You can. Your credit card companies do negotiate the amount of debt that you owe them. However, with that said, you may want to consider filing for bankruptcy. the reason why is because regardless if you decide to go under a repayment or lump sum amount for the credit card debt, in a bankruptcy you don't have to pay back a single cent. Not only that, all your other debts that you may have can be discharged as well. Discharged meaning your liabilities on the debts disappear so that your creditors cannot come after you any more.
While your credit score may take a hit from filing bankruptcy, every time you miss a payment or have a law suit on you, etc., your credit score would have taken a hit. Generally, a person who contemplates bankruptcy already has very bad credit score to the extent that filing for bankruptcy has minimal affect on their score. Rather, once they are done, their credit score can be rebuilt without worrying about creditors taking a hit on their score.
Consult a local bankruptcy attorney to assist you. Also, contact your local legal clinics and/or legal organization where attorneys volunteer their time and service for free and/or reduced rate.
Good luck and wish you success.
Min Gyu Kim (Peter)
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I absolutely agree with the previous answer in terms of a possible bankruptcy filing. Settlement on this particular account will not help your overall standing if there are many other debts outstanding and delinquent. However, it is not a bad idea to try and simply settle this matter if this is the only debt you have. The problem with debt settlement is that it will still reflect on your credit report as settled for less than the amount owed. Furthermore, there may be possible tax ramifications with 1099 statements being issued. If you are going to attempt to settle, I would suggest a counter offer as low as possible. Most collection agencies are authorized to go as low as 70% of the total amount and can frequently settle for less. In addition, you may be able to work out payment arrangements, over time, if you are not able to offer a lump sum settlement.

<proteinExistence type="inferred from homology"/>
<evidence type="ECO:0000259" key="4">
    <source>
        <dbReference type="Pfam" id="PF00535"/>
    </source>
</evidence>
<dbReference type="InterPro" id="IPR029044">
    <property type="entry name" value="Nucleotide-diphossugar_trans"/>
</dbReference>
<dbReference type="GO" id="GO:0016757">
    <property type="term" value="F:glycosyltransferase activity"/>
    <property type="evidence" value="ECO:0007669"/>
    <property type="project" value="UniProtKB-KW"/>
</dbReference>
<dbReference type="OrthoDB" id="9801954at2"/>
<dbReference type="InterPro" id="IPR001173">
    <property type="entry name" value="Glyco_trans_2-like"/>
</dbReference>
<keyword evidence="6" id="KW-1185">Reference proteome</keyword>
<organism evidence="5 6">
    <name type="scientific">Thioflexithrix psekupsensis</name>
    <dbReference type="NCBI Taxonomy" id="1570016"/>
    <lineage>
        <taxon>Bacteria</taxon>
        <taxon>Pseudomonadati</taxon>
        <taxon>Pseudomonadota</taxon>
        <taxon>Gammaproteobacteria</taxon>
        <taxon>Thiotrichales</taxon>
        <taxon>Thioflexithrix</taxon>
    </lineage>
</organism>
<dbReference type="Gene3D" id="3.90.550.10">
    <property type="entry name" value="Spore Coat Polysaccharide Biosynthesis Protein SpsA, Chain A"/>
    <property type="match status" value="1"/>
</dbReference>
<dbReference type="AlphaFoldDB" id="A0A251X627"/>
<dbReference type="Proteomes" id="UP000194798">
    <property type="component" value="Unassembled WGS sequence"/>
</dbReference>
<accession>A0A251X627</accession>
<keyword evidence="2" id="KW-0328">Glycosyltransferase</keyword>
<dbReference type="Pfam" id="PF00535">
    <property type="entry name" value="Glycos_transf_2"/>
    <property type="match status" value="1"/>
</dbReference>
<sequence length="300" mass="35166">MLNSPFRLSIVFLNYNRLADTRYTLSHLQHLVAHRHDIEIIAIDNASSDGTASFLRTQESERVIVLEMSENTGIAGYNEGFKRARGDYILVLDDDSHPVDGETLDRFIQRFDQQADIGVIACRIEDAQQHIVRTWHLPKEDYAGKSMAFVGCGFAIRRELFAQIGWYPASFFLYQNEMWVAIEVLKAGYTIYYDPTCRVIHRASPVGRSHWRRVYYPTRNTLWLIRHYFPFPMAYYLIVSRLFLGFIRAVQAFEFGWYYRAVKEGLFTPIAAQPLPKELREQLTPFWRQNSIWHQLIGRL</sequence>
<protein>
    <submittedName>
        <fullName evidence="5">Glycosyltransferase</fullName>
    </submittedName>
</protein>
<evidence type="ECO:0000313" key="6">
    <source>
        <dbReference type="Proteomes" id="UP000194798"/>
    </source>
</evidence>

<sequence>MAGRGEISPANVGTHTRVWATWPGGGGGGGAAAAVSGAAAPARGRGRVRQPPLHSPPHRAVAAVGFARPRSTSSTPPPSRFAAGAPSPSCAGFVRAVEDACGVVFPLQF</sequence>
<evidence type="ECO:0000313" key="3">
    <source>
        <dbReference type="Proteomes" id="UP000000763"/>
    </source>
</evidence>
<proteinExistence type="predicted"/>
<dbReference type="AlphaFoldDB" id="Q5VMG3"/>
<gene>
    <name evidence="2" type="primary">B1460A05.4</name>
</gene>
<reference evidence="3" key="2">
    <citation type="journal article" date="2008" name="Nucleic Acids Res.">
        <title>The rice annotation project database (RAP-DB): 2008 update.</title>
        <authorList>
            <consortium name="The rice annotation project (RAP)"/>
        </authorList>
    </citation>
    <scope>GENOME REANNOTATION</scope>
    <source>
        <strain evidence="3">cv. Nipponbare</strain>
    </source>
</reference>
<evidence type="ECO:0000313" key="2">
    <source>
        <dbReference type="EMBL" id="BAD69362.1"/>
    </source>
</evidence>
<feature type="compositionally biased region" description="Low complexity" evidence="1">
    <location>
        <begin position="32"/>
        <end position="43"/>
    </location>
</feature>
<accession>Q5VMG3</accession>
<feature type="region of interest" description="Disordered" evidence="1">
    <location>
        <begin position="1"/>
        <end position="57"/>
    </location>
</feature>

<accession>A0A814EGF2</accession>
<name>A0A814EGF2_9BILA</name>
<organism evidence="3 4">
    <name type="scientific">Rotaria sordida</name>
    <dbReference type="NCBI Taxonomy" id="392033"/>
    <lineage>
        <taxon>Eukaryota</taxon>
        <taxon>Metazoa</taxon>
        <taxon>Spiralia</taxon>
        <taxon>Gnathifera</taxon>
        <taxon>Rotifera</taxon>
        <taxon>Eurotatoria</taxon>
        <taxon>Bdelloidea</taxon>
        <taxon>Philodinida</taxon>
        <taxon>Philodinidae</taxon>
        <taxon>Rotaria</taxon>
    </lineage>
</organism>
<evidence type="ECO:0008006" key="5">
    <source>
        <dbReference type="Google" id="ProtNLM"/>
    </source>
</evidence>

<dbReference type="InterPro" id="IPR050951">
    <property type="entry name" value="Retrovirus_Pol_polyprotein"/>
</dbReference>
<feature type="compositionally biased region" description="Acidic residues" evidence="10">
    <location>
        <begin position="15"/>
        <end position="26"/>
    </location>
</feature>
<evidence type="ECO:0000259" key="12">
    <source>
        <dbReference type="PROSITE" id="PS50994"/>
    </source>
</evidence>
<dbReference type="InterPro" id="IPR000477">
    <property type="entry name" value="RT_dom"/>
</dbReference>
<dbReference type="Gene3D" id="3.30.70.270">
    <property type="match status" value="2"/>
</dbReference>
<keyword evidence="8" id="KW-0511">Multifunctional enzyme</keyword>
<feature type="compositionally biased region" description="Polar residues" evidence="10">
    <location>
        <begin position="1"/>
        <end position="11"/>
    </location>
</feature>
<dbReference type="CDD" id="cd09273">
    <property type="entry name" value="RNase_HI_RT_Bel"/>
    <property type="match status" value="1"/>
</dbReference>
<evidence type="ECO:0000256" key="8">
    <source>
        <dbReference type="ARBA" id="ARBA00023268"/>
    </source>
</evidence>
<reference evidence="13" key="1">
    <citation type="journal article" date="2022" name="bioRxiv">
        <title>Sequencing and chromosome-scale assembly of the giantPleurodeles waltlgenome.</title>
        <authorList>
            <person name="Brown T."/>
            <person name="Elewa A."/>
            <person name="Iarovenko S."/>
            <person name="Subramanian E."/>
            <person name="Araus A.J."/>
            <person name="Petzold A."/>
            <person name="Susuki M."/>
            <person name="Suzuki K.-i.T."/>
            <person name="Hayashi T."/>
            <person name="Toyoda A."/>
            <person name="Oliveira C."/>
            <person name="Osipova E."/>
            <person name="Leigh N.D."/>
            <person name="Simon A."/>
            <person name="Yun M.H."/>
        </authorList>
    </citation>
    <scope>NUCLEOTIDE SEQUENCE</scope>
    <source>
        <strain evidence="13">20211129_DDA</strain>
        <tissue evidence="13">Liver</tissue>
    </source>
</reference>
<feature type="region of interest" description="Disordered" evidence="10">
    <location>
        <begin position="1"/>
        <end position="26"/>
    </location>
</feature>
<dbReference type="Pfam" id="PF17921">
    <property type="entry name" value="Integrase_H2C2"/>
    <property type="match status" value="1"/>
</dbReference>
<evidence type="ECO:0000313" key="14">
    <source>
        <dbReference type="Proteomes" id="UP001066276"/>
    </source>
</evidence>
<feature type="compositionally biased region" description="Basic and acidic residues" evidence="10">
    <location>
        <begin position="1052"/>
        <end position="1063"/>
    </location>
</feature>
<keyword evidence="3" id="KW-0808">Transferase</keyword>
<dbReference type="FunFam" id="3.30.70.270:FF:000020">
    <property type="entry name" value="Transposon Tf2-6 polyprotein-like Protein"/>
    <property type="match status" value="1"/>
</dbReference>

First, you should ask, 'What are my options in handling debt?' Answer: There are 5 options people use in hanlding their debts. Opt#1.Put your head in in sand and ignore the problem. Opt#2: Rob Peter to pay Paul. (the most popular option) or using one credit card to pay on the other credit card, personal loans, home equity lines of credit, etc. As a pratcial matter the balloon only expands so far. OPt #3: the bulldozer strategy. Work all the OT possible and obtain another full time job. You simply plow yourself into ground. The problem is you get tired, run-down and sick. Informal staregies are 'Money Management'-paying back 100% through IMM (International Money Management f/k/a Consumer Credit Counseling) , Debt Settlement-paying back 50% or less on the dollar. Then there's the formal option of goind to Court with a Chapter 7 or Chapter 13. Most practictioners cannot give you the pluses and minuses of each opition, plus what would be the monthly payments and total costs for each option. If someone cannot tell you exactly what your monthly payment in a Money Management Program would be and the total cost, they really can't analyze debt. And the same goes for Debt Settlement. and you should be able to receive a print-out comparison of all options based on a dollar amount. But it's not just the dollar figures which is important. There are other factors to consider such as being sued, a poor credit score while doing debt settlement, etc. Your counselor needs to be be able to demonstrates all the pluses and minuses. You need to review your overall debts and have a review and analysis where you will know with precision the following: 1) What will be my monthly payment in Money Management and the total payemtns, 2) what will be my monthly payments in Debt Settlement and the total cost, 3)what will be my cost to file a Chapter 7 and 4) What will be my costs to file a Chapter 13 if I don't pass the means test.(You been unemployed so there probably isn't an issue here.) You need an overview of your options and the consequences of those options. Usually the cancellation of debt is not 'phantom income' or 'imputed income' and you should know that there's IRS Form 982 'Reduction of Tax Attributes Due to Discharge of Indebtedness) and you can use this form if you receive a 1099. Most of America is insolvent when they have any debt cancelled and if you are insolvent at the time the debt was cancelled, then you don't have 'imputed' or 'phantom income'. But always check with a CPA or an EG (Enrolled Agent) regarding this issue before you settle on a debt. Usually, Chapter 7 bankruptcy is the best option in dealing with your debts but you have to check with a thorough consultation with an experienced bankruptcy attorney. You should be warned that most Debt Settlement Companies are total scams and are found in the 'sand States' of California, Texas and Florida. Most states require that they be licensed and bonded by the State Banking Commission. Check to see if they are licensed and bonded in your state and that they have a local office so that if they 'screw you', you will be able to go into their office and point your finger in their face and tell them that 'they screwed you' by putting all their fees in the initial payments and then when you collapse your debt settlement plan after 6 months, you paid them a tidy fortune for nothing. File complaints with the FTC, your banking department, the US Post Office, and they are lawyers, with the Bar Grievance Committee of their state.